Article 5, section 3 states, “No territorial acquisition or special advantage resulting from aggression is or shall be recognized as lawful.”  It must be averred that this territorial acquisition must no longer be recognized as lawful.


Anticipating U.S. Reaction to this Initiative and proposed Resolution on Hawaii’s status

 In moving ahead, it is to be expected that the United States of America will strongly oppose any action by the General Assembly.   The easy path would be to back down and enable this powerful country to continue flaunting the repeated UN doctrine of commitment to self-determination of all peoples, found in the very Charter of the United Nations, which every member has accepted as a trust obligation, along with the plentiful declarations, conventions and resolutions supporting the principle especially in occupied territories deemed non-self- governing.   We ask all members of the United Nations to stand with the “people of Hawaii,” the descendants of the subjects of the Hawaiian Kingdom.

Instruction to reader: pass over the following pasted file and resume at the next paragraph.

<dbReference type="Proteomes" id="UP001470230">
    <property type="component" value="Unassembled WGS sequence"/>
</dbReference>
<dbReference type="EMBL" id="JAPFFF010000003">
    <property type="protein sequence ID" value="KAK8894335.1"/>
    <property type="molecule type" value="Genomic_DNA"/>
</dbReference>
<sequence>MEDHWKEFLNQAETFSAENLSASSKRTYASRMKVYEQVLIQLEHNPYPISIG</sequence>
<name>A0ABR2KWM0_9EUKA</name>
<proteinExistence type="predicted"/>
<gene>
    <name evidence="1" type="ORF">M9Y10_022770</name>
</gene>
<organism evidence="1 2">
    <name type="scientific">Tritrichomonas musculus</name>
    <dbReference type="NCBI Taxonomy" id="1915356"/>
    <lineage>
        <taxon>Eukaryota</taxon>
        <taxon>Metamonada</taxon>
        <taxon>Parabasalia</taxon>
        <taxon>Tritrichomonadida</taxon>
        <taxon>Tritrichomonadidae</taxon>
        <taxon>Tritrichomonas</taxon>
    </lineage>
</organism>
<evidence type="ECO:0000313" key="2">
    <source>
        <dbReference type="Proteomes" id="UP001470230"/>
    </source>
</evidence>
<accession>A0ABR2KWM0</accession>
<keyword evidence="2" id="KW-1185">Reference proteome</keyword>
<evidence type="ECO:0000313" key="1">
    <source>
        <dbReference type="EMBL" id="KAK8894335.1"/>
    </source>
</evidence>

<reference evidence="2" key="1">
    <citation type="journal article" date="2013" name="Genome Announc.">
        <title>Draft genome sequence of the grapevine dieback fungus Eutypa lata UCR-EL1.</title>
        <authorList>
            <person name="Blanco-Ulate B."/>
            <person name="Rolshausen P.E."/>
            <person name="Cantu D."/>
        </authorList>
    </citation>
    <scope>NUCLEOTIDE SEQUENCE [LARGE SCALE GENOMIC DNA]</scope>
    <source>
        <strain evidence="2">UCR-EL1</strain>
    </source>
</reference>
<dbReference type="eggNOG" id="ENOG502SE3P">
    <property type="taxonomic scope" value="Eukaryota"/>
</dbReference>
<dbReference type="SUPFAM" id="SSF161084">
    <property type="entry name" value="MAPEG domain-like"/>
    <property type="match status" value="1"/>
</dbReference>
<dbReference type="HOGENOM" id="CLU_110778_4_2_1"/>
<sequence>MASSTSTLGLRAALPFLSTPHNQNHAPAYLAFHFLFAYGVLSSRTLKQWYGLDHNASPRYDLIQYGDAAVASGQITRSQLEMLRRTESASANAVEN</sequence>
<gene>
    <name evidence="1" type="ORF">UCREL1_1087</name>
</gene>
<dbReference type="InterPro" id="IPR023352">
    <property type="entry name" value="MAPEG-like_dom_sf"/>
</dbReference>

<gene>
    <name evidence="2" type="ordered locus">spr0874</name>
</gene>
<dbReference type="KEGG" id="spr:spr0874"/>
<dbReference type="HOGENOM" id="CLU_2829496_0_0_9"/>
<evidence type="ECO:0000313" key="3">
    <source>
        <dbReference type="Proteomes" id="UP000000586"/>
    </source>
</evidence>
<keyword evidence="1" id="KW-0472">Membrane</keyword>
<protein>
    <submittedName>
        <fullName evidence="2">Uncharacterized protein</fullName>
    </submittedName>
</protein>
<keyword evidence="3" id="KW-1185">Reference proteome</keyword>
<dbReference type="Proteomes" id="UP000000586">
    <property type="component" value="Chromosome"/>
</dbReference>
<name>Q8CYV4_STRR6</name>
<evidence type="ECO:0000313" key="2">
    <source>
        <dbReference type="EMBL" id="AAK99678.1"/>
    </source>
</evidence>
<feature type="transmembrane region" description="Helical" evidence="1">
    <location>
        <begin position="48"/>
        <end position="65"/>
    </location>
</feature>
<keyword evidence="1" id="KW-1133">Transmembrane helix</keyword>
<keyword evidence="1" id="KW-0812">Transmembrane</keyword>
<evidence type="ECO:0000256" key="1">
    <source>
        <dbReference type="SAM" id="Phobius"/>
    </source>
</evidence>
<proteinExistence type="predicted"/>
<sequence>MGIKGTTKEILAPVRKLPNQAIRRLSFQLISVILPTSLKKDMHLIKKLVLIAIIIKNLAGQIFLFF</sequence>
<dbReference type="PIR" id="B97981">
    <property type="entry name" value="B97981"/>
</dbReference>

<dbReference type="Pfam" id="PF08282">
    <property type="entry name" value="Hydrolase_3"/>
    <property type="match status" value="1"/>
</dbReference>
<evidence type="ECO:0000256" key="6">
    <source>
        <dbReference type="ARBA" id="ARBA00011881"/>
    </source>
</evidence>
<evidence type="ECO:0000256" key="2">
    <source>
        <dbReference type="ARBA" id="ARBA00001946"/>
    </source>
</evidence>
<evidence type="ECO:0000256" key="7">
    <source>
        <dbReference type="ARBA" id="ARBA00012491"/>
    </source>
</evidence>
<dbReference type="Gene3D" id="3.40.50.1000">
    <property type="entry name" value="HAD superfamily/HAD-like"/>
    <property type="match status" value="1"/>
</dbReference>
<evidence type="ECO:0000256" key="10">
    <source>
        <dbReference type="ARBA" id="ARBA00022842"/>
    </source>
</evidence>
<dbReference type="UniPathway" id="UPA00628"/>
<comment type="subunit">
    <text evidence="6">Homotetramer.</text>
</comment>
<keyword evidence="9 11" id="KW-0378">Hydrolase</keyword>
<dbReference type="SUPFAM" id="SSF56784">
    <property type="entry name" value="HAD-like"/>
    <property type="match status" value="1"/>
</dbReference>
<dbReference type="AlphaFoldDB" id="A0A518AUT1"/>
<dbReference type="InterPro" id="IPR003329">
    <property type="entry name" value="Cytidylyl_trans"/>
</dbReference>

The Declaration on Principles of International Law Concerning Friendly Relations and Co-operation Among States in Accordance with the Charter of the United Nations (GA Res 2625 (XXV) of 24 October 1970), states: “Nothing in the foregoing paragraphs shall be construed as authorizing or encouraging any action which would dismember or impair, totally or in part, the territorial integrity or political unity of sovereign and independent States conducting themselves in compliance with the principles of equal rights and self determination of peoples as described above and thus possessed of a government representing the whole people belonging to the territory without distinction as to race, creed or colour.“